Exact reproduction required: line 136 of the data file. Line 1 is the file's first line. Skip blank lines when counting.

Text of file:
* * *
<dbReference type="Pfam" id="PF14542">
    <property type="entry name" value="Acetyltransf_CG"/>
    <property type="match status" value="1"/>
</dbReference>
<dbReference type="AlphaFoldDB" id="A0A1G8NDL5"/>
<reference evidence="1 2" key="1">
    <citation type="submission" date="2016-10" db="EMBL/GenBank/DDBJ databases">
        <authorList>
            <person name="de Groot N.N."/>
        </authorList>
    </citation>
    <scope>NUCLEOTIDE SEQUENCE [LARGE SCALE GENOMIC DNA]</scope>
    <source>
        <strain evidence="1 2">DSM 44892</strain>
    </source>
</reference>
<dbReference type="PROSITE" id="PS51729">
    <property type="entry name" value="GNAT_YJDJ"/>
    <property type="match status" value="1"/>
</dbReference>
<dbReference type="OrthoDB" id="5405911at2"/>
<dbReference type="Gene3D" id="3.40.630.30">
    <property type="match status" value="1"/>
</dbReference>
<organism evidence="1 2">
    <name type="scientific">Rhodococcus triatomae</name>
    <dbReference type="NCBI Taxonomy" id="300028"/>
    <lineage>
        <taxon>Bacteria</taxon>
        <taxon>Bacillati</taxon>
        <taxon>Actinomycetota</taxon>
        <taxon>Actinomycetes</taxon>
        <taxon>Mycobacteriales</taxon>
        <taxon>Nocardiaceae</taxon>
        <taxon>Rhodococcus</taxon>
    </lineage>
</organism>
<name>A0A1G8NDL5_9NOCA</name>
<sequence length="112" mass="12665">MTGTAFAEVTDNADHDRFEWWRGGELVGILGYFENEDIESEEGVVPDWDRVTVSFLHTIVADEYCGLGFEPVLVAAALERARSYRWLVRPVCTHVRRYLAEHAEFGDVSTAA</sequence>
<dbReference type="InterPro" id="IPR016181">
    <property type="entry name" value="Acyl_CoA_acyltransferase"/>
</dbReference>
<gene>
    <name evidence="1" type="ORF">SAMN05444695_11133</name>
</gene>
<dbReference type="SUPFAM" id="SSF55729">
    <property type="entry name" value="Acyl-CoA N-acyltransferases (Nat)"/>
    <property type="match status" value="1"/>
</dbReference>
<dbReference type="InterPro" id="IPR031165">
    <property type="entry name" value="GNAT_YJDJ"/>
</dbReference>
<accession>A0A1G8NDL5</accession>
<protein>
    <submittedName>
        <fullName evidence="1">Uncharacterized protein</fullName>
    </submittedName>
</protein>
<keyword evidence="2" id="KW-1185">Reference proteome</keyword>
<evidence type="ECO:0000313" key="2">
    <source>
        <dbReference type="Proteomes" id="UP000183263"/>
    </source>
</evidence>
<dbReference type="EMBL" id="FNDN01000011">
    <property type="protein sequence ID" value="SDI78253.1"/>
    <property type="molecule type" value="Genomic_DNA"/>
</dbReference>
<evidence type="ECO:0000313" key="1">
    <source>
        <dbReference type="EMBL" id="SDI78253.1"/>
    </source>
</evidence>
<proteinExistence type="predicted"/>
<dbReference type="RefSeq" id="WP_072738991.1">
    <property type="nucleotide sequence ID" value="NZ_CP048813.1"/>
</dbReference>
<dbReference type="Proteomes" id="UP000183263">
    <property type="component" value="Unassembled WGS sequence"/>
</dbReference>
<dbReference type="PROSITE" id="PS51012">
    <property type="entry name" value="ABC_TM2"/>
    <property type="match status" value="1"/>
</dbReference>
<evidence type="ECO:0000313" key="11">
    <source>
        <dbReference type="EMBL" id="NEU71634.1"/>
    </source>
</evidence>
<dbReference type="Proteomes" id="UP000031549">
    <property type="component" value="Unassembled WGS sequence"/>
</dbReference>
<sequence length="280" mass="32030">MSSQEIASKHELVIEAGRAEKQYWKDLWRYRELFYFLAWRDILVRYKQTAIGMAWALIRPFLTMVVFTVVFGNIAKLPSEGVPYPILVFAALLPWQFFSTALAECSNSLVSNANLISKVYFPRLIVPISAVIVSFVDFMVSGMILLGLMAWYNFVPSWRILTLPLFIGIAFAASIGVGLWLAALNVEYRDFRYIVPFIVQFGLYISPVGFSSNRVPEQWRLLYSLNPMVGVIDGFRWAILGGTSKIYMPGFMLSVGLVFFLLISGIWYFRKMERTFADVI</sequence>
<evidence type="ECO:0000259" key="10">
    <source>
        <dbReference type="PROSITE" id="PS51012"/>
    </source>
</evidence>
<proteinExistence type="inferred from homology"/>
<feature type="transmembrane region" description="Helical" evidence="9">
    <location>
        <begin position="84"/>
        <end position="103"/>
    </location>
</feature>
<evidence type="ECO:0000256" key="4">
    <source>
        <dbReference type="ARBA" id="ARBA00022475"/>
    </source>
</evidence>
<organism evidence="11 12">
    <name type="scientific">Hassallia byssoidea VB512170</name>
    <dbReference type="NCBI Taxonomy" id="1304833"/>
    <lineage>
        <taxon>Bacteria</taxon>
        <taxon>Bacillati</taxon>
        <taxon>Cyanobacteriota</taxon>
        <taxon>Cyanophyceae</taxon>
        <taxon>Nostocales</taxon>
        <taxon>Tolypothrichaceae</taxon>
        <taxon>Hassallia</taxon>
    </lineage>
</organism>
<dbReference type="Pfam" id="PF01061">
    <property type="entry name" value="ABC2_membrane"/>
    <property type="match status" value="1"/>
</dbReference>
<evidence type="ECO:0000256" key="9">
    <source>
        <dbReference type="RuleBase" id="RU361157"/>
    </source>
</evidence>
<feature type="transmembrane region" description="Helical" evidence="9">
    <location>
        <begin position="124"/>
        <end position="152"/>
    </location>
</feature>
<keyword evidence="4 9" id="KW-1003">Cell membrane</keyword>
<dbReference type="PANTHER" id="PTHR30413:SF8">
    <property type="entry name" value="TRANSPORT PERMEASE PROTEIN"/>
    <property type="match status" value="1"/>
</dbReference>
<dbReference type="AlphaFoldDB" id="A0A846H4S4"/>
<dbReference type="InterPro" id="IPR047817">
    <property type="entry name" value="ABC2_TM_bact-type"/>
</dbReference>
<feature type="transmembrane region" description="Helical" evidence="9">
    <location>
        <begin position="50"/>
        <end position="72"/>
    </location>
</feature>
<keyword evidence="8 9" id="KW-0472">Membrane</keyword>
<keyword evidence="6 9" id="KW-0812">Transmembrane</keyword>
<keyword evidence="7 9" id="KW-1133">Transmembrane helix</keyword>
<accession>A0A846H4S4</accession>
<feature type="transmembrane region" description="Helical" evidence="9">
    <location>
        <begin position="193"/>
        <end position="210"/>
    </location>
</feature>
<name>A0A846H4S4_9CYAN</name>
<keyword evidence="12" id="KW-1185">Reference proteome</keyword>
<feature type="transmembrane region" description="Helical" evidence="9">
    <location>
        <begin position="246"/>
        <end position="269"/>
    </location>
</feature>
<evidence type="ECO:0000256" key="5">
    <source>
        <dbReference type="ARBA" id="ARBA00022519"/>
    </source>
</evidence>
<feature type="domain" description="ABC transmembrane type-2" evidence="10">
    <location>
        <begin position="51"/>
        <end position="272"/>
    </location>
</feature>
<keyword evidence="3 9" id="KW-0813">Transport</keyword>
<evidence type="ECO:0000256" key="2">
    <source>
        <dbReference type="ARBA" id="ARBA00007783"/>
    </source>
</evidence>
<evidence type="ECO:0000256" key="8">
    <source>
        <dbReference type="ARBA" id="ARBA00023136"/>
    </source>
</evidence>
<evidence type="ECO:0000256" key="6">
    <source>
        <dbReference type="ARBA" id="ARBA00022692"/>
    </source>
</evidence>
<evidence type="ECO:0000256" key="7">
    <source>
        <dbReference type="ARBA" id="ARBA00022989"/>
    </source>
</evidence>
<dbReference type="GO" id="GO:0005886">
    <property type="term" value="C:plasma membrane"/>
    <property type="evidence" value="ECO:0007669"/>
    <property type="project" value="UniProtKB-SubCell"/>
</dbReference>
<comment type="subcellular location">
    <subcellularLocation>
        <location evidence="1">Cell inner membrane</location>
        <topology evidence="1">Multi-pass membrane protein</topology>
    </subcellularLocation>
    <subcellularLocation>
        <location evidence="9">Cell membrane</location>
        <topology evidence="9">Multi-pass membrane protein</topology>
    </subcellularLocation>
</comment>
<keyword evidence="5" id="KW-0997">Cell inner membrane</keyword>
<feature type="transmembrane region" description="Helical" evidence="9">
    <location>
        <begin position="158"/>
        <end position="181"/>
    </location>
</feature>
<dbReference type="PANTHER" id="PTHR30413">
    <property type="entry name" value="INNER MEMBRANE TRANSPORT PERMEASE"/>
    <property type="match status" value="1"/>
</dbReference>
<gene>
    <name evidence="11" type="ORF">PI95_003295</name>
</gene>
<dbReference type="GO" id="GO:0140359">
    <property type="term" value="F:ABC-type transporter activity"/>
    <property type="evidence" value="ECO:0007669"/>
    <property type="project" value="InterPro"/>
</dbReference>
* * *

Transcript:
        <end position="152"/>